During pre-construction, many of the variances are tested to give a smooth poured wall surface a fighting chance. It is important to approach the type and application instructions of the form release agent that is recommended by the manufacturer. Also, the material that makes up the form panels should be considered for the standards required for the concrete surfaces. These considerations have a great effect on getting the required surfaces during vibration. Improper form material, poor form surface condition, thickness and uniformity of form release can lead to surface imperfections. Non-compliance with ACI 347 recommendations for form joints, ties and shoring can also cause surface imperfections.
The usual choice of a contractor’s quality control department is the construction of several wooden boxes that are built as 24-inch cubes. During the pre-construction stage, the boxes are filled with concrete mix, consolidated at set vibrator frequencies, and then analyzed the day after for evaluation of surface issues.
The boxes are constructed, the joints remain unsealed and the box surfaces are applied with releasing agent. The trial boxes are marked by the VPM that the contractor selects. Normal trial frequencies are 6,000, 8,000 and 10,500 VPM.
Box 1 is filled with concrete mixture that will be used for the intended job. Once filled, the wooden box top is screed off to level. No form of consolidating the concrete is used.
Box 2 is filled with concrete mixture. The concrete vibrator that will be used during actual construction is inserted and vibrated at a predetermined frequency (VPM) for a total of three seconds.
Repeat steps using a different vibrator frequency for box 3.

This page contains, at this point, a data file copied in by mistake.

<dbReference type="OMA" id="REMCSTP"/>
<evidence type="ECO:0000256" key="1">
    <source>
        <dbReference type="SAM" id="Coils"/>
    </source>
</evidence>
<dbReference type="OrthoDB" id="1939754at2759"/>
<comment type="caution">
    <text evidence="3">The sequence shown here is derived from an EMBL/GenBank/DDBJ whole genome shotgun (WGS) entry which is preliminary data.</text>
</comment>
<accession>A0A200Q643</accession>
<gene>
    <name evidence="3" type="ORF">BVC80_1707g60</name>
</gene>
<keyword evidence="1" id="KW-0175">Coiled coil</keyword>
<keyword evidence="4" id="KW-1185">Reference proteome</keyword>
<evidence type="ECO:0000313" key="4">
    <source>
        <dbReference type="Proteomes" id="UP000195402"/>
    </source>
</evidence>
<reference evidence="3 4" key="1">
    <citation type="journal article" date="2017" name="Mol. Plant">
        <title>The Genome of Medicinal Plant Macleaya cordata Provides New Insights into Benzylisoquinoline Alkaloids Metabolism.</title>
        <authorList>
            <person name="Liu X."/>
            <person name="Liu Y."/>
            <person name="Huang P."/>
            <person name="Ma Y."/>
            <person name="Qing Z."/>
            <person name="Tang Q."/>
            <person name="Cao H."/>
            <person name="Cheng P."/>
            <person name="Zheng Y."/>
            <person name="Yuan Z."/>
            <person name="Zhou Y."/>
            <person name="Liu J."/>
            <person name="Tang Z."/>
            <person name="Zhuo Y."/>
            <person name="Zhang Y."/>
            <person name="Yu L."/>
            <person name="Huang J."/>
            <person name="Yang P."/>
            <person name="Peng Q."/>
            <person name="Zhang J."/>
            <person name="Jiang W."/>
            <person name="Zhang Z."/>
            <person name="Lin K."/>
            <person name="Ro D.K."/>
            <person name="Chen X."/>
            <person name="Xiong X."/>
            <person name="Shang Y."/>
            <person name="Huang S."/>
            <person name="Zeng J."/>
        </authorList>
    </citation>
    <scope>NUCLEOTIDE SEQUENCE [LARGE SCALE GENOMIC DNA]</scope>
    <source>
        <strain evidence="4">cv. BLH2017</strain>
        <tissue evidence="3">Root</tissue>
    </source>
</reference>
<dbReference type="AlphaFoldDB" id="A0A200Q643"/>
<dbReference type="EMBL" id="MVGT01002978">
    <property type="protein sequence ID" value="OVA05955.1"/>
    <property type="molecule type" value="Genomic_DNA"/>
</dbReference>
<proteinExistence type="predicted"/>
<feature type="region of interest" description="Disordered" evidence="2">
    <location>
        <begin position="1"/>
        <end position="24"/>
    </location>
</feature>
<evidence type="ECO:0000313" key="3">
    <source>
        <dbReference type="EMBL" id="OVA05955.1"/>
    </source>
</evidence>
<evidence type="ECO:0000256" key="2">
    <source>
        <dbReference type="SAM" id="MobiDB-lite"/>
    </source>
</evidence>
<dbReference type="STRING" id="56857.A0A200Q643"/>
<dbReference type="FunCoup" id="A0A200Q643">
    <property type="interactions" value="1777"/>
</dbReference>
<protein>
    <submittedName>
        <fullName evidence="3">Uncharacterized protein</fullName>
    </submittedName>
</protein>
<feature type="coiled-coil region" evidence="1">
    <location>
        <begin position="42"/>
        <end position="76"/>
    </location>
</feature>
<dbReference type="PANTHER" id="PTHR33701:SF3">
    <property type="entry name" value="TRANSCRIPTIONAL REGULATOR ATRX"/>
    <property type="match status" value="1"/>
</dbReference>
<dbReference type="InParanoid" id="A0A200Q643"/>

When the concrete is poured and vibrated for three seconds, a measuring tape can be used to calculate the volume of the air entrapment that occurred during the trial. The trial boxes should be close to the same calculated volume. Beware of the amount of water that is forced through the form’s joints because that also reduces the amount of volume of concrete poured into the trial box.
Allow the boxes to cure, then strip the wooden forms. A contractor can decide which trial frequency was most effective in consolidation based on the visible surface blemishes and bug holes.
Upfront research is the key to achieving a quality finish that minimizes patch work. As a best practice, decide which vibration speed to use on a project by performing a quality control test. Use the same concrete and vibrator you plan to use on the upcoming project, along with 24-inch wooden box “forms” and differing levels of vibration. Once the concrete is cured, evaluate each form to determine which vibration frequency resulted in the best product.
Contact the vibrator manufacturer and ask if and how the vibrator speed can be controlled for pre-construction trial testing.
Ask the vibrator manufacturer to assist with setting up proper trials to reduce variability in the vibration process.
Identify vibrator frequencies that work best for the different proportions and performances of the mixtures in pre-pour trials.
Set up as many constants as possible in the concrete placement process, including repeatable vibration frequency, forming materials, releasing applications and batch uniformity.
Similar to the concrete paving process, using a bigger diameter head at lower set frequencies in the concrete is recommended.
Remember that the more workable the concrete is, the faster an uncontrolled vibrator runs.
No need to change the way you insert the vibrator, just use a lower frequency for better results.
Interested in learning more? Contact Minnich Manufacturing today.